Blurb: MAID OF THE MIDLANDS
When Mary, Queen of Scots, is sent to Hafton Castle, Matilda becomes her waiting-lady. The comely maid loves Jondalar, a stalwart castle guard who returns her affection but places his greed to succeed above all else. After Matilda nurses the queen through a fever, she rewards the maid with a valuable ruby. Jondalar plots with the young lord of the castle to rid the Crown of the captive queen in return for a promotion in the guard.
When Matilda discovers the plan, she risks her life to warn the queen. As Mary journeys toward her next destination, Matilda and Jondalar separately travel the English countryside in pursuit of her. Jondalar had a change of heart and also seeks to warn the queen but Matilda is unaware of this as they dodge each other enroute. When Jondalar almost loses the maid he loves, will he realize what really matters?
[Note: Although this book is set in England, I have "borrowed" the name of Hafton Castle in Scotland. My husband and I spent a memorable week in this castle near Dunoon a few years ago and the name seemed perfect for my story. When we had earlier toured the real location of the book, I visualized a young servant in the courtyard sitting on a bench that encircled a large old tree. This maid in my mind was the illegitimate child of the castle lord and that is how the story began. But even though the descendants now lived elsewhere I wasn't sure they would take too kindly to an American author creating an imaginary skeleton in their ancestor's closet. So I changed the names of the family, the castle, and the village to protect the innocent from my imagination!]Maid of the Midlands:
Publishing by Rebecca J. Vickery
Available from Amazon (US) and Amazon (UK):
Thank you for answering the following questions, Linda.
I’m pleased to see you also write in a variety of genres, Linda. Do you have a favourite type of writing?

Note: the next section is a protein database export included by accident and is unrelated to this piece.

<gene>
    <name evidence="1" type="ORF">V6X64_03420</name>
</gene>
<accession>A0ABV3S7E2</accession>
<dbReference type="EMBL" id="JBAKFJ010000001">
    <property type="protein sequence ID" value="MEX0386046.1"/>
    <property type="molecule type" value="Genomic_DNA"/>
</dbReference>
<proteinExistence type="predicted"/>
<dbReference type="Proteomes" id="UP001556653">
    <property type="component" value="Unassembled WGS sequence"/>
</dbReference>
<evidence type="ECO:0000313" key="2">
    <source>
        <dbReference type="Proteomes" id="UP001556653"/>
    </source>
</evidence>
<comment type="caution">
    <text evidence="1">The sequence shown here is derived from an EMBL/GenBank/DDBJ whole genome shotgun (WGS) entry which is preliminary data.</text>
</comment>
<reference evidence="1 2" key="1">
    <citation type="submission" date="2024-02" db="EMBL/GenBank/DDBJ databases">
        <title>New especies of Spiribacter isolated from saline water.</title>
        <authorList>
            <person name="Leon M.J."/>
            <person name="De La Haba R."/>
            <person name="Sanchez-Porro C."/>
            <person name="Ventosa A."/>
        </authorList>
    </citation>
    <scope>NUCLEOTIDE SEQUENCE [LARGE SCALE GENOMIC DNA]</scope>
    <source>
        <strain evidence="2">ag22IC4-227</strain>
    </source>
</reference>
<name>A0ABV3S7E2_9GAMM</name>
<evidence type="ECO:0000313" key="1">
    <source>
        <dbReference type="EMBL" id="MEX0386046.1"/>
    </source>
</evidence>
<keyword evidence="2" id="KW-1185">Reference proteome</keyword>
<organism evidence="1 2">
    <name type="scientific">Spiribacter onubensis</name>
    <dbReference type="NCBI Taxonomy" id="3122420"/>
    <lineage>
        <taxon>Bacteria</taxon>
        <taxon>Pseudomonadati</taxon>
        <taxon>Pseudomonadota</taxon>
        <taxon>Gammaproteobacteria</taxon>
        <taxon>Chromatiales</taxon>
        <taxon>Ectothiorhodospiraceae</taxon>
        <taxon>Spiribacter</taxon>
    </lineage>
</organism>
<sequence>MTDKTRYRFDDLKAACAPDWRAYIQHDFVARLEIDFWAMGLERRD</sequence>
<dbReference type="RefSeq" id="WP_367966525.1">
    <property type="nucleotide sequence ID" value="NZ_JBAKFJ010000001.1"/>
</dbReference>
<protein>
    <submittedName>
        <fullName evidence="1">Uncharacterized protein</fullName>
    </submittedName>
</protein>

I do write in several genres and the particular genre that I write at any given time seems to reflect stages of my life. I wrote a group of short stories and one short novel of suspense when I was grieving the early death of my father. I didn't realize that I was writing out my grief until a close author friend pointed out to me that each story came to a place where it could go either way and it always took the negative conclusion. This was a reflection of the way my father's death occurred so it made sense. And at this moment, my favourite type of writing is historical, any period, and I foresee many more books in this genre in the future.
How do you decide whether to write a contemporary or historical novel?
My choice of contemporary or historical novels depends on the phase of my life at the moment. In other words, I let my emotions determine what I write. Not very professional, I suppose, but it works for me. I don't write from an objective "Now I will write a story about this or that because it is popular right now" decision. I write what I am interested in, what has touched my heart, what I feel passionate about.
What is your favourite period in history?
As an American living most of my life in the South, the Civil War has always fascinated me. And I finally wrote my own family saga about it. This Time Forever was released last year just in time for the first year of commemoration of the Civil War Sesquicentennial.
While living in England, my husband and I visited many castles and it seemed the presence of Mary Queen of Scots hovered over many of them. Then on one trip to Scotland, we were again reminded of her presence there. So her story haunted me until I wrote Maid of the Midlands, my version of a small segment of her captive years. I am not an historian and although I did research the subject, I know I only skimmed the surface of the actual historical facts. I did try to remain historically accurate with the events mentioned and only took poetic license in allowing Queen Mary to speak in this book. The story is really about a lady-in-waiting and a castle guard but the queen plays an important role.